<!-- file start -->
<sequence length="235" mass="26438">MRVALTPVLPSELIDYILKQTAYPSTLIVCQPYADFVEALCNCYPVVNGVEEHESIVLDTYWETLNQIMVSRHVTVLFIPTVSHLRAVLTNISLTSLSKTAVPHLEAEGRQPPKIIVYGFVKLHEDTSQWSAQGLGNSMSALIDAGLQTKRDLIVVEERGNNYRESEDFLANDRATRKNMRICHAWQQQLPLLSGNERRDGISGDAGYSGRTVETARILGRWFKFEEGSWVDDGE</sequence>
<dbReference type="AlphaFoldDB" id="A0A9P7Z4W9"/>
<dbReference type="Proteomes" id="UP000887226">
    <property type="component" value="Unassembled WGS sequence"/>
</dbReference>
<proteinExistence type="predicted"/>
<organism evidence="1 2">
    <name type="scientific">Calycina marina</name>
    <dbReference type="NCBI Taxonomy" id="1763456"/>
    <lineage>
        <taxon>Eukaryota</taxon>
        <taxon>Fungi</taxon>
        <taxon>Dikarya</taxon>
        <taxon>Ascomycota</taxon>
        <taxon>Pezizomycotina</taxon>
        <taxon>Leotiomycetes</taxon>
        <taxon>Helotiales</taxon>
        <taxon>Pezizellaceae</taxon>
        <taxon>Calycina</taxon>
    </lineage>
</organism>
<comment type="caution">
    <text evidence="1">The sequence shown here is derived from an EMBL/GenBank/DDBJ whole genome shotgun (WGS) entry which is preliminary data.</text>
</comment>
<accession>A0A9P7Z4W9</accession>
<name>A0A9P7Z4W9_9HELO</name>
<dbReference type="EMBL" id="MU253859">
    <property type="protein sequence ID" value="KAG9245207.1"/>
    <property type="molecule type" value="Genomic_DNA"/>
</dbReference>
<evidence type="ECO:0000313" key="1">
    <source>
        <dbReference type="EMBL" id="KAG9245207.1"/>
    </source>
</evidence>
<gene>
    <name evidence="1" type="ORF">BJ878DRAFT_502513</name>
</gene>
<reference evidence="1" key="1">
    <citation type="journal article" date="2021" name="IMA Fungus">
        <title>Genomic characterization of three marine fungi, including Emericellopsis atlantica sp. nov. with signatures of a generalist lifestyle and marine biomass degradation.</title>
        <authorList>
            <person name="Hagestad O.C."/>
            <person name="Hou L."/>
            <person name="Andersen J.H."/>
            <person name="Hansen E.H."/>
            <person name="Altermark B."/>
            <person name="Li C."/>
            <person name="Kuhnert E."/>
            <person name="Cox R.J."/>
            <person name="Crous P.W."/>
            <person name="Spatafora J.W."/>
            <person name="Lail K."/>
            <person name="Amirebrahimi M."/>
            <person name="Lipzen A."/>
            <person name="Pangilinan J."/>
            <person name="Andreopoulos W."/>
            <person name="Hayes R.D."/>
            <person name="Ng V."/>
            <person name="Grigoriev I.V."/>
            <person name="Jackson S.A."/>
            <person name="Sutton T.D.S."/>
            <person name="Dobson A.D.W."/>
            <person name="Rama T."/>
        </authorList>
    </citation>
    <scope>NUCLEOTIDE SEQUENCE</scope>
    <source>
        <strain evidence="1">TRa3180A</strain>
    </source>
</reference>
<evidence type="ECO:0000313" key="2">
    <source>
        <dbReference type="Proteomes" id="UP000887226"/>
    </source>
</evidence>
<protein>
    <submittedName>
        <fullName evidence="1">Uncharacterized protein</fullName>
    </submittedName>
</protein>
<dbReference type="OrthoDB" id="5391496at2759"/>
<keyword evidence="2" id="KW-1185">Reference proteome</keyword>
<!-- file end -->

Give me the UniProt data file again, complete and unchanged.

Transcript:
<sequence length="235" mass="26438">MRVALTPVLPSELIDYILKQTAYPSTLIVCQPYADFVEALCNCYPVVNGVEEHESIVLDTYWETLNQIMVSRHVTVLFIPTVSHLRAVLTNISLTSLSKTAVPHLEAEGRQPPKIIVYGFVKLHEDTSQWSAQGLGNSMSALIDAGLQTKRDLIVVEERGNNYRESEDFLANDRATRKNMRICHAWQQQLPLLSGNERRDGISGDAGYSGRTVETARILGRWFKFEEGSWVDDGE</sequence>
<dbReference type="AlphaFoldDB" id="A0A9P7Z4W9"/>
<dbReference type="Proteomes" id="UP000887226">
    <property type="component" value="Unassembled WGS sequence"/>
</dbReference>
<proteinExistence type="predicted"/>
<organism evidence="1 2">
    <name type="scientific">Calycina marina</name>
    <dbReference type="NCBI Taxonomy" id="1763456"/>
    <lineage>
        <taxon>Eukaryota</taxon>
        <taxon>Fungi</taxon>
        <taxon>Dikarya</taxon>
        <taxon>Ascomycota</taxon>
        <taxon>Pezizomycotina</taxon>
        <taxon>Leotiomycetes</taxon>
        <taxon>Helotiales</taxon>
        <taxon>Pezizellaceae</taxon>
        <taxon>Calycina</taxon>
    </lineage>
</organism>
<comment type="caution">
    <text evidence="1">The sequence shown here is derived from an EMBL/GenBank/DDBJ whole genome shotgun (WGS) entry which is preliminary data.</text>
</comment>
<accession>A0A9P7Z4W9</accession>
<name>A0A9P7Z4W9_9HELO</name>
<dbReference type="EMBL" id="MU253859">
    <property type="protein sequence ID" value="KAG9245207.1"/>
    <property type="molecule type" value="Genomic_DNA"/>
</dbReference>
<evidence type="ECO:0000313" key="1">
    <source>
        <dbReference type="EMBL" id="KAG9245207.1"/>
    </source>
</evidence>
<gene>
    <name evidence="1" type="ORF">BJ878DRAFT_502513</name>
</gene>
<reference evidence="1" key="1">
    <citation type="journal article" date="2021" name="IMA Fungus">
        <title>Genomic characterization of three marine fungi, including Emericellopsis atlantica sp. nov. with signatures of a generalist lifestyle and marine biomass degradation.</title>
        <authorList>
            <person name="Hagestad O.C."/>
            <person name="Hou L."/>
            <person name="Andersen J.H."/>
            <person name="Hansen E.H."/>
            <person name="Altermark B."/>
            <person name="Li C."/>
            <person name="Kuhnert E."/>
            <person name="Cox R.J."/>
            <person name="Crous P.W."/>
            <person name="Spatafora J.W."/>
            <person name="Lail K."/>
            <person name="Amirebrahimi M."/>
            <person name="Lipzen A."/>
            <person name="Pangilinan J."/>
            <person name="Andreopoulos W."/>
            <person name="Hayes R.D."/>
            <person name="Ng V."/>
            <person name="Grigoriev I.V."/>
            <person name="Jackson S.A."/>
            <person name="Sutton T.D.S."/>
            <person name="Dobson A.D.W."/>
            <person name="Rama T."/>
        </authorList>
    </citation>
    <scope>NUCLEOTIDE SEQUENCE</scope>
    <source>
        <strain evidence="1">TRa3180A</strain>
    </source>
</reference>
<evidence type="ECO:0000313" key="2">
    <source>
        <dbReference type="Proteomes" id="UP000887226"/>
    </source>
</evidence>
<protein>
    <submittedName>
        <fullName evidence="1">Uncharacterized protein</fullName>
    </submittedName>
</protein>
<dbReference type="OrthoDB" id="5391496at2759"/>
<keyword evidence="2" id="KW-1185">Reference proteome</keyword>